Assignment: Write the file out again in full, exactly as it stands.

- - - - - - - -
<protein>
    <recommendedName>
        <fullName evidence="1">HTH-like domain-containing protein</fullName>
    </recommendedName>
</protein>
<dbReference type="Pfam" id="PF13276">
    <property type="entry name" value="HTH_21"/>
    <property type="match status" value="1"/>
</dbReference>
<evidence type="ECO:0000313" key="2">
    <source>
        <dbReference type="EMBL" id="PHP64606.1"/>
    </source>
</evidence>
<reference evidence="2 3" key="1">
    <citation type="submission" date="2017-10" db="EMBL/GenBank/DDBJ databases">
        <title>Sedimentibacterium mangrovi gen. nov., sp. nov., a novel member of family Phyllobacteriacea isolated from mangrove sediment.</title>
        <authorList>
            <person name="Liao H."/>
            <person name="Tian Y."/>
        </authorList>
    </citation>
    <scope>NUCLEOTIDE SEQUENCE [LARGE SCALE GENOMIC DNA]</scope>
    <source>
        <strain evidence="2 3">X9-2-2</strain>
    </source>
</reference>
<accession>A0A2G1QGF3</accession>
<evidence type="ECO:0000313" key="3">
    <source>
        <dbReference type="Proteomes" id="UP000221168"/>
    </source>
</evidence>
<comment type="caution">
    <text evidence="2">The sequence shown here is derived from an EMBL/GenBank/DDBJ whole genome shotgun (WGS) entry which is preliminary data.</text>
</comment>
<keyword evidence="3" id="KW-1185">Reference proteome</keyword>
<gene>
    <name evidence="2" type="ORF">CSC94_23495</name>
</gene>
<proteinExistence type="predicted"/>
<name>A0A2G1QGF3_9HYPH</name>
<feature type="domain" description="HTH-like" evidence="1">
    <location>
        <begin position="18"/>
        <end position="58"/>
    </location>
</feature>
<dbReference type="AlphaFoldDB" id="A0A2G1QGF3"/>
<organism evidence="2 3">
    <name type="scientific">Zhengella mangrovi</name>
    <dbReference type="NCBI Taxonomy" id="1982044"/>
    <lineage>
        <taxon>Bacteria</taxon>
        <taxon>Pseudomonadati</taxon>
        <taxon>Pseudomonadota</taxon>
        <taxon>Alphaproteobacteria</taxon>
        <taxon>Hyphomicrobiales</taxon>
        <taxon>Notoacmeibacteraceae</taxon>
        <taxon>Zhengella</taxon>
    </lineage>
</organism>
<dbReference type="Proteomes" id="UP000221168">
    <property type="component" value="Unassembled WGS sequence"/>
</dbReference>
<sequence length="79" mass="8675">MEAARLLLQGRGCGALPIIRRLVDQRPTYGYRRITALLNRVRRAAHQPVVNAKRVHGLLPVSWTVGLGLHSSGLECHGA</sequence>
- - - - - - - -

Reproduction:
<protein>
    <recommendedName>
        <fullName evidence="1">HTH-like domain-containing protein</fullName>
    </recommendedName>
</protein>
<dbReference type="Pfam" id="PF13276">
    <property type="entry name" value="HTH_21"/>
    <property type="match status" value="1"/>
</dbReference>
<evidence type="ECO:0000313" key="2">
    <source>
        <dbReference type="EMBL" id="PHP64606.1"/>
    </source>
</evidence>
<reference evidence="2 3" key="1">
    <citation type="submission" date="2017-10" db="EMBL/GenBank/DDBJ databases">
        <title>Sedimentibacterium mangrovi gen. nov., sp. nov., a novel member of family Phyllobacteriacea isolated from mangrove sediment.</title>
        <authorList>
            <person name="Liao H."/>
            <person name="Tian Y."/>
        </authorList>
    </citation>
    <scope>NUCLEOTIDE SEQUENCE [LARGE SCALE GENOMIC DNA]</scope>
    <source>
        <strain evidence="2 3">X9-2-2</strain>
    </source>
</reference>
<accession>A0A2G1QGF3</accession>
<evidence type="ECO:0000313" key="3">
    <source>
        <dbReference type="Proteomes" id="UP000221168"/>
    </source>
</evidence>
<comment type="caution">
    <text evidence="2">The sequence shown here is derived from an EMBL/GenBank/DDBJ whole genome shotgun (WGS) entry which is preliminary data.</text>
</comment>
<keyword evidence="3" id="KW-1185">Reference proteome</keyword>
<gene>
    <name evidence="2" type="ORF">CSC94_23495</name>
</gene>
<proteinExistence type="predicted"/>
<name>A0A2G1QGF3_9HYPH</name>
<feature type="domain" description="HTH-like" evidence="1">
    <location>
        <begin position="18"/>
        <end position="58"/>
    </location>
</feature>
<dbReference type="AlphaFoldDB" id="A0A2G1QGF3"/>
<organism evidence="2 3">
    <name type="scientific">Zhengella mangrovi</name>
    <dbReference type="NCBI Taxonomy" id="1982044"/>
    <lineage>
        <taxon>Bacteria</taxon>
        <taxon>Pseudomonadati</taxon>
        <taxon>Pseudomonadota</taxon>
        <taxon>Alphaproteobacteria</taxon>
        <taxon>Hyphomicrobiales</taxon>
        <taxon>Notoacmeibacteraceae</taxon>
        <taxon>Zhengella</taxon>
    </lineage>
</organism>
<dbReference type="Proteomes" id="UP000221168">
    <property type="component" value="Unassembled WGS sequence"/>
</dbReference>
<sequence length="79" mass="8675">MEAARLLLQGRGCGALPIIRRLVDQRPTYGYRRITALLNRVRRAAHQPVVNAKRVHGLLPVSWTVGLGLHSSGLECHGA</sequence>